ANU Hacked, China Accused of Data Privacy Breach


On the morning of June 4, 2019, the Australian National University revealed that it suffered from a massive data breach. The vice chancellor for ANU, Brian Schmidt, disclosed the university’s statement on the school’s website.

According to ZD Net, the privacy data breach occurred on May 17, 2019. The university website reports unauthorized access dating back to late 2018.


Compromised Information

“There was unauthorised access to significant amounts of personal staff, student and visitor data extending back 19 years,” said ANU. In a report by The Guardian, the Australian National University believes that illegal access harvested personal information. These include personal details such as names, dates of birth, addresses, phone numbers, and bank account details.

ANU Hacked, China Accused of Data Privacy Breach

Other information compromised in the hacking includes passport details, student academic records, and tax file numbers. The data breach also compromised personal email addresses and emergency contact details.


However, the ANU maintains that performance records, credit card details, medical records, and travel data remain unaffected. In addition, The Guardian reports that vehicle registration numbers, workers’ compensation, and police checks stay undisclosed.

Damage Control

Following the incident, the Australian National University states that it is working with numerous government security agencies. The university is also communicating with other similar security industry partners in investigating the issue.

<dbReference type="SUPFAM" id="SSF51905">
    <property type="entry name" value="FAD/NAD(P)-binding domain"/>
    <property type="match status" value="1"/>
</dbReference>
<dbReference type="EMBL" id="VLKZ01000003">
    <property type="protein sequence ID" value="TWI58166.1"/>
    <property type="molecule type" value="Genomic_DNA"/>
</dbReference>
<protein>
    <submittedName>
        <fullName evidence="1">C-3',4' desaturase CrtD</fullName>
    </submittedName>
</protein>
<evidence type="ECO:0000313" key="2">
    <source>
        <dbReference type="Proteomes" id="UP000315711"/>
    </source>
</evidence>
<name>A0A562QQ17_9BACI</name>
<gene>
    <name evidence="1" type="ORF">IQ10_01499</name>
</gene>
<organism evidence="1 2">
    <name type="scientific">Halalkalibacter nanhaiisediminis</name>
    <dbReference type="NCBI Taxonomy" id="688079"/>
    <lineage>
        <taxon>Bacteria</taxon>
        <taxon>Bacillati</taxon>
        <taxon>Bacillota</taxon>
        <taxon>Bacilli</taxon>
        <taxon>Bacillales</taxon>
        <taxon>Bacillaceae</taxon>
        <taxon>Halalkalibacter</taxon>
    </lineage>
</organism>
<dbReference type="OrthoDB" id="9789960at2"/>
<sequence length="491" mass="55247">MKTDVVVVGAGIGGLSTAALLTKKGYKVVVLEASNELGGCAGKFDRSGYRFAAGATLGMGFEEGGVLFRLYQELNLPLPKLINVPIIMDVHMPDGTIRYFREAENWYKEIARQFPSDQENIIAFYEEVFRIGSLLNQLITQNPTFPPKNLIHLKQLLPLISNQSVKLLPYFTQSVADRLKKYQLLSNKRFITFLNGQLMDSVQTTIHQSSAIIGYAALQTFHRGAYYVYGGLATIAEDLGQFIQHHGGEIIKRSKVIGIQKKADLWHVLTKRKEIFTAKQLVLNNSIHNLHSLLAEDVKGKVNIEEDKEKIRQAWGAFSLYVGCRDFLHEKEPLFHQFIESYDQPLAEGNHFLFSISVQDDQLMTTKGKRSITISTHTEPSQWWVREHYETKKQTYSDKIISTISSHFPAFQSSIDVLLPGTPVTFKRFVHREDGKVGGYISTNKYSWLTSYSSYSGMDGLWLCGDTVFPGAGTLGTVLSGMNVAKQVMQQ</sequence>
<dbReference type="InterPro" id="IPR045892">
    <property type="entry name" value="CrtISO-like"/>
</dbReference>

BBC notes that the educational institution encountered a similar incident in 2018. After the privacy data breach in 2018, the school enacted system upgrades to employ enhanced protection. Without these upgraded systems, the academic institution “would not have detected this incident,” states Schmidt.

The academe, as well as cybersecurity experts, advise affected parties to report suspicious activities. Likewise, a change of password is in order. This advice lends itself towards individuals who have not changed their passwords since November 2018, state Canberra Times.

Blame Game

The recent attack on the academic institution is the second breach. This news comes shortly after the first incident happening in July 2018. Based on reports obtained by the university, officials state that the hacking incident is the work of a “sophisticated actor.”

Intelligence officials working with ANU point to China’s Beijing hackers as the root of this circumstance. Apart from having a history of hacking and stealing personal information, China also uses data for intelligence purposes, reports ABC. Authorities also fear that data mined by hackers will go towards recruiting students and university staff.

Despite these consistent allegations against China, the country strongly denies its ties to the incident.